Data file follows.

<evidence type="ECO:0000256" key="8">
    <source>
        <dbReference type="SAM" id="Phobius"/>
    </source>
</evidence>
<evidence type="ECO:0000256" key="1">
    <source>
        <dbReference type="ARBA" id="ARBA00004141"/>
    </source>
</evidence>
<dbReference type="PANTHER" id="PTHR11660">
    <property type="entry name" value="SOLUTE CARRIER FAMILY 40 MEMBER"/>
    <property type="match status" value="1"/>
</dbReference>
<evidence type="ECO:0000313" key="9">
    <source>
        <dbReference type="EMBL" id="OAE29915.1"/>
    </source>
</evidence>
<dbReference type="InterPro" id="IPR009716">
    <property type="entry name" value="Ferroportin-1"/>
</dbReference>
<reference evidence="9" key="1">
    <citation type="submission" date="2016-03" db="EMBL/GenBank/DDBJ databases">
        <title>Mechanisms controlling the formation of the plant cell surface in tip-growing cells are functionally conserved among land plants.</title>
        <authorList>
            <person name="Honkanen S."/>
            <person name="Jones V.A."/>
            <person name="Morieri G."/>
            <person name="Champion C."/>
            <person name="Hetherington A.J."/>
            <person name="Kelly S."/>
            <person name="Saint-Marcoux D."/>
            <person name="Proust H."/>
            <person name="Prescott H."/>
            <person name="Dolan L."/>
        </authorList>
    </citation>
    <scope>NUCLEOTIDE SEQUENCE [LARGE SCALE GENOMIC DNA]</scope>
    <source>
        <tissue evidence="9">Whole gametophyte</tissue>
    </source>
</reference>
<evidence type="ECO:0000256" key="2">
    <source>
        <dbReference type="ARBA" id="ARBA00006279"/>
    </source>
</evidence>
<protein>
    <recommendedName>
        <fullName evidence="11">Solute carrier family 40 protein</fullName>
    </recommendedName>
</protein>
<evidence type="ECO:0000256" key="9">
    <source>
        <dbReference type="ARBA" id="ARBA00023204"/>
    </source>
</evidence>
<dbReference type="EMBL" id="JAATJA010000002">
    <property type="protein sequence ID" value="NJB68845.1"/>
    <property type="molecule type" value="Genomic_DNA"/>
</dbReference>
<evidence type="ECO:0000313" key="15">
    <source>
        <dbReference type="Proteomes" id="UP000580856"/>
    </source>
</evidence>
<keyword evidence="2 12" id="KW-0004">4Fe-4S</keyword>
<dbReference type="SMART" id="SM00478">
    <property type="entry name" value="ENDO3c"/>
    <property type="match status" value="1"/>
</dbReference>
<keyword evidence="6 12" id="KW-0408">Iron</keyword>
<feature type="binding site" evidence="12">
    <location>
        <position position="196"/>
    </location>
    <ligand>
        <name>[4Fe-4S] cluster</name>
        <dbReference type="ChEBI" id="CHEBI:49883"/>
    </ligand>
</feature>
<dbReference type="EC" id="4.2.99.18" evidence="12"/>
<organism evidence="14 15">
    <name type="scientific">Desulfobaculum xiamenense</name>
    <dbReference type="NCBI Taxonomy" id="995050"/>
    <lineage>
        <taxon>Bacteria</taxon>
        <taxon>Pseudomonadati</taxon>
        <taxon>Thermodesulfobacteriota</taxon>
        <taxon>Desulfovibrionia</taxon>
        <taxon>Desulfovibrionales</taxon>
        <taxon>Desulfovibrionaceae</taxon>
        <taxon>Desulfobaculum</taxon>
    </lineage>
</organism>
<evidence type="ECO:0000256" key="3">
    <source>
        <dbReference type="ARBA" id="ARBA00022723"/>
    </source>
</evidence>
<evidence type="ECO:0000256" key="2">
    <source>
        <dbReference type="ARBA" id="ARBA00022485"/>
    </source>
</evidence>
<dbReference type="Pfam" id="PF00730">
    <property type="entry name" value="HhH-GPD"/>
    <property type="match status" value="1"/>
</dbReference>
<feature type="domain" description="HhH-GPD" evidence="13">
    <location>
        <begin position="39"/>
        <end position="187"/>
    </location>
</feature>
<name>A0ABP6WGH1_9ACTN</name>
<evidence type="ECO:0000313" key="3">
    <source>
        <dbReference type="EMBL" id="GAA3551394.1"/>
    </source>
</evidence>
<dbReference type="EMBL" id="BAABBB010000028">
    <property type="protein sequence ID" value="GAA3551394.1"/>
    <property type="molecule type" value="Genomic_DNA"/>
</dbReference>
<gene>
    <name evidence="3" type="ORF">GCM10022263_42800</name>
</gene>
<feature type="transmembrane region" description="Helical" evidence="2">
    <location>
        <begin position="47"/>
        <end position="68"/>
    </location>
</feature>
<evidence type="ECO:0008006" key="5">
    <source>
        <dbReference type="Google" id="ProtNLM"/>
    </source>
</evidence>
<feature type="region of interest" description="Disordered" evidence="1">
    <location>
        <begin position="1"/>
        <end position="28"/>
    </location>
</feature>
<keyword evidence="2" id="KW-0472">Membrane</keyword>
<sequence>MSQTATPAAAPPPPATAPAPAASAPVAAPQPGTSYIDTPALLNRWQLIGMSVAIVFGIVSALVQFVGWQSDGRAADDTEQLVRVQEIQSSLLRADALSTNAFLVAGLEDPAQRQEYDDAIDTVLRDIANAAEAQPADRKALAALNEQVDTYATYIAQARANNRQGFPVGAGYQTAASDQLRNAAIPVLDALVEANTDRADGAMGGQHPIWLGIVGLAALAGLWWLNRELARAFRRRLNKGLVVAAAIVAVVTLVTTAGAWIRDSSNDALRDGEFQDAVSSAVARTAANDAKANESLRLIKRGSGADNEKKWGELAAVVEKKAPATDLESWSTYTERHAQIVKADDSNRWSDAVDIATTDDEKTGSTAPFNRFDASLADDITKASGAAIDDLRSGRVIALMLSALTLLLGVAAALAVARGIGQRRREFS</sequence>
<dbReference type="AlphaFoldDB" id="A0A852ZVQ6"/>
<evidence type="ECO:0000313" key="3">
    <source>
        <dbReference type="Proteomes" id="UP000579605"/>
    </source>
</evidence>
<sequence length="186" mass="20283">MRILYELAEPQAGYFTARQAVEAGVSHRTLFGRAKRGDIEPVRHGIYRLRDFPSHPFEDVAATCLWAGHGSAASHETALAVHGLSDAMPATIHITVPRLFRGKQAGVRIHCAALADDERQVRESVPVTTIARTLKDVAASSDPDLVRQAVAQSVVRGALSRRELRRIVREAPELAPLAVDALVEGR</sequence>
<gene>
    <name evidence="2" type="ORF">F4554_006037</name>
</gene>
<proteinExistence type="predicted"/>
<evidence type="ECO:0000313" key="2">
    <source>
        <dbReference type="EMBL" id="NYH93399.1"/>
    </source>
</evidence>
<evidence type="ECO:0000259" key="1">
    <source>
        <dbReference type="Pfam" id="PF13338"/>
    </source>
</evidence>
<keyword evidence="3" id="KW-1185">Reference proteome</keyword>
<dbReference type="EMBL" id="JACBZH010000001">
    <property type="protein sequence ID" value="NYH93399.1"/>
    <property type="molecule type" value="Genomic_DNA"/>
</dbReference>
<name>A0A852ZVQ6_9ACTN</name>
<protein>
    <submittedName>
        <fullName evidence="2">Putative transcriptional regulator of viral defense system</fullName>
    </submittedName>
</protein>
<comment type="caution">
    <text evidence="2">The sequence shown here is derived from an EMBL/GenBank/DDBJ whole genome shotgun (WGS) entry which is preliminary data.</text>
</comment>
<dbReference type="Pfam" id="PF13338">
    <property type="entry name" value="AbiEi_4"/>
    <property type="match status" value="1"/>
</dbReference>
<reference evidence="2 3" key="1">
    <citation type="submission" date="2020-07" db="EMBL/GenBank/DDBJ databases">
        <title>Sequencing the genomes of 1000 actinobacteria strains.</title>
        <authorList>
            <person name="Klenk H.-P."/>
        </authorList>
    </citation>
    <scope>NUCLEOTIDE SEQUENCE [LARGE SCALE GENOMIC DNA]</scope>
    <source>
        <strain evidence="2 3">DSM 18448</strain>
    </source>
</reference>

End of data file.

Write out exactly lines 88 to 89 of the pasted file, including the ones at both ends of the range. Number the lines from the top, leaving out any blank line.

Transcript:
        <taxon>Bacteria</taxon>
        <taxon>Pseudomonadati</taxon>